Seminario del Dr. Jacobo Ayensa, del Laboratorio de Microambiente de Tejidos (TMELab), titulado «Physically-Guided Neural Networks with Internal Variables: from material unravelling to applications in biomedical engineering». El día 20 de febrero, a las 12:00 hr, en la Sala de Seminarios.


Material modelling has been for decades the centre of scientific efforts in the field of computational mechanics. A high number of parametric nonlinear families have been proposed for modelling elastic and inelastic solids. However, model selection and parameter identification and fitting are expensive and time consuming processes and frequently rely on data obtained under very specific and controlled lab tests.

At the era of data and the Internet of Things, data quantity is a more easily achievable requirement than data quality and science and technology have progressed to extract relevant information from available unstructured data using Machine Learning methods. In particular, Artificial Neural Networks are powerful tools to deal with nonlinearities provided that enough data are available, although they suffer from the inherent lack of explanatory capacity of “black-box” models.

We present the use of Physically-Guided Neural Networks with Internal Variables (PGNNIV) in computational mechanics. Due to their model-free character, there is no need of prescribing specific material models for predicting the system state under a given load. Indeed, the use of PGNNIV allows obtaining the material law as a by-product of the training process, that is performed using a training data-set of purely measurable variables (that is, only forces and displacements). The inclusion of physically meaningful constraints to deep neural networks endows the framework with explanatory capacity, placing the method within what is known as Explainable Artificial Intelligence (XAI).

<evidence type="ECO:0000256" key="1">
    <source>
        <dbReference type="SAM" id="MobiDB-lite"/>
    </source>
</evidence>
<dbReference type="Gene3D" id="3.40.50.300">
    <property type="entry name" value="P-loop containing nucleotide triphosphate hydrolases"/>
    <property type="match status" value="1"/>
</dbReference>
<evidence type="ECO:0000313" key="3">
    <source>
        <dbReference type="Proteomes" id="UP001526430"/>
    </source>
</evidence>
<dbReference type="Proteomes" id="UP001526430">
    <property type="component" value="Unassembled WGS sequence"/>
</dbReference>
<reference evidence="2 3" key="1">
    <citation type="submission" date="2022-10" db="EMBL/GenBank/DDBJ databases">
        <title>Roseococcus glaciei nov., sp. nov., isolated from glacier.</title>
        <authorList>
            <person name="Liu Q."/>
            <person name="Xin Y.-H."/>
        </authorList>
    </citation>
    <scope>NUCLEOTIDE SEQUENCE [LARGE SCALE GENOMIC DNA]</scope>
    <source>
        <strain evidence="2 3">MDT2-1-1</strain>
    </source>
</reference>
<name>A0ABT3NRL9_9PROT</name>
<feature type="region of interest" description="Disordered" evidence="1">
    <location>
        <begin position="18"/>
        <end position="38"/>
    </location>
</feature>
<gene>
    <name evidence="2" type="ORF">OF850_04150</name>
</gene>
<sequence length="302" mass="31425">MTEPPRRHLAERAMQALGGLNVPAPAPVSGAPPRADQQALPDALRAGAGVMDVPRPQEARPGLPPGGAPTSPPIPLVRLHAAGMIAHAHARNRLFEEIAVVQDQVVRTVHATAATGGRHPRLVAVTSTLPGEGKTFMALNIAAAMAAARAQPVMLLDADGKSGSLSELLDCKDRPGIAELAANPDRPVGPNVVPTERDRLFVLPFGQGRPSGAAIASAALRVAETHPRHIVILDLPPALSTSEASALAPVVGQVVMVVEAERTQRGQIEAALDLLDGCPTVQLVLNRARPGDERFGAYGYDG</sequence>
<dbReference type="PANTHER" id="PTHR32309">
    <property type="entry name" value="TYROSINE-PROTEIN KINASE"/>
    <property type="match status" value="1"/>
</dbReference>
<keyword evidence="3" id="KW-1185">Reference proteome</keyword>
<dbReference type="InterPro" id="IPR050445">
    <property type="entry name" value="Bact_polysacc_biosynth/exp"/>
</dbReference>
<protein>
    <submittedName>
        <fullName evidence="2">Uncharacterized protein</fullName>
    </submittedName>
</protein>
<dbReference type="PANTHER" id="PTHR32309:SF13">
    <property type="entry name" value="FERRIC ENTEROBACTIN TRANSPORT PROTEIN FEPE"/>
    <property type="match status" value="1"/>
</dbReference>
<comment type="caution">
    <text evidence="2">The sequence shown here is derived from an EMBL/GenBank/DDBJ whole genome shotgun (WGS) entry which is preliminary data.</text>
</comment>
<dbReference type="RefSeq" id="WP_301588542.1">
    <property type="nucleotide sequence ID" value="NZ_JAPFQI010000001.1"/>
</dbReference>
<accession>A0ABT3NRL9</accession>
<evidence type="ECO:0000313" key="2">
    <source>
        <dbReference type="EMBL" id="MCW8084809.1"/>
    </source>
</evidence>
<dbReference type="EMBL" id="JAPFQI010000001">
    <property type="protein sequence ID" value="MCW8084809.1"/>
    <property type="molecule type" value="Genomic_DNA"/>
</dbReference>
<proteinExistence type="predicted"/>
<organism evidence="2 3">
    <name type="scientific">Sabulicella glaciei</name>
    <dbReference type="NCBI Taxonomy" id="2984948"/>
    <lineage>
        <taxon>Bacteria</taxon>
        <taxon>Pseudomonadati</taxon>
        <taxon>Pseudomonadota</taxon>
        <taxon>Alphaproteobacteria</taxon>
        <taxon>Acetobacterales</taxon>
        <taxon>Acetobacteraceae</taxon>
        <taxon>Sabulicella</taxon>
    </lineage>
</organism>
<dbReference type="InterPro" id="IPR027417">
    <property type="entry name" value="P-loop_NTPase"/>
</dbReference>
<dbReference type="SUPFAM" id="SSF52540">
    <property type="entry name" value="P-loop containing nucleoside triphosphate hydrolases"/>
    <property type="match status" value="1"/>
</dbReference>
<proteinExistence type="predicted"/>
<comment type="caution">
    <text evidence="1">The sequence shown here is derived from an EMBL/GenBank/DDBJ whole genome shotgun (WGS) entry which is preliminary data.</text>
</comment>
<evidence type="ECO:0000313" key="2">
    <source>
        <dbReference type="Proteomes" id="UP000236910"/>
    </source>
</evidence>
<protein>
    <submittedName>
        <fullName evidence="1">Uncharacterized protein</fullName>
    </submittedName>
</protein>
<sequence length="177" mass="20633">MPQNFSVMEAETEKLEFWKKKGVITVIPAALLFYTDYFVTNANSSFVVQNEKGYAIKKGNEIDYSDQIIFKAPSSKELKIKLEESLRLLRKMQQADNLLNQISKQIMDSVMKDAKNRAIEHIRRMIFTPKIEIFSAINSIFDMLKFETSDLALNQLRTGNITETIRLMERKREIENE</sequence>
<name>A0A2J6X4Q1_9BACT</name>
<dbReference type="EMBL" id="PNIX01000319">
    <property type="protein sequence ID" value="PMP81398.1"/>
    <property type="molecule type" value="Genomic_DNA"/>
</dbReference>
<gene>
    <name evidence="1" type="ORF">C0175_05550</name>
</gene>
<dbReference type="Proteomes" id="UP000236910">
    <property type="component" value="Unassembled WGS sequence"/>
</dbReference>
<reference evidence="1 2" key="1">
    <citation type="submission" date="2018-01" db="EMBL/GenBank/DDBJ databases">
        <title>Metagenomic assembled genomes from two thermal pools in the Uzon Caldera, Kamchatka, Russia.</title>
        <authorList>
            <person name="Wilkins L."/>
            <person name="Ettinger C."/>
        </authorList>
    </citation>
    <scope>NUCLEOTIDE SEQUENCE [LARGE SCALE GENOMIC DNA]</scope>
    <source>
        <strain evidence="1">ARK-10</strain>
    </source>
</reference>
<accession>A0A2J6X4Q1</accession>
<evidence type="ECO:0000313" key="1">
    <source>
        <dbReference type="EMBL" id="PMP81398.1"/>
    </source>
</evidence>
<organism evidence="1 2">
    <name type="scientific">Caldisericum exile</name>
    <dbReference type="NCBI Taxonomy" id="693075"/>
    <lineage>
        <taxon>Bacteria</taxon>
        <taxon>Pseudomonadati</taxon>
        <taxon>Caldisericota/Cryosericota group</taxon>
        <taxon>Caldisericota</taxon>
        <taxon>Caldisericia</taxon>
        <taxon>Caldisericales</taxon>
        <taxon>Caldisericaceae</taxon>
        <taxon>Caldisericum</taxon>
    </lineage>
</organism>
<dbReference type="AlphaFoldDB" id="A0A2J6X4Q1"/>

The method is illustrated on a simple problem of nonlinear elasticity, showing good predictive and explanatory capacity while keeping low computational needs, something required in optimization and control scenarios. Then, a second application coming from biomedical engineering is presented, where a cell culture evolution problem is formulated in terms of some universal mass transport equations, that play the role of the universal conservation law, and some unknown constitutive relations associated with the cell metabolic activity, which in turn play the role of the material law. The framework presented shows again good predictive and explanatory capacities, thus taking the first steps in the direction of personalized medicine.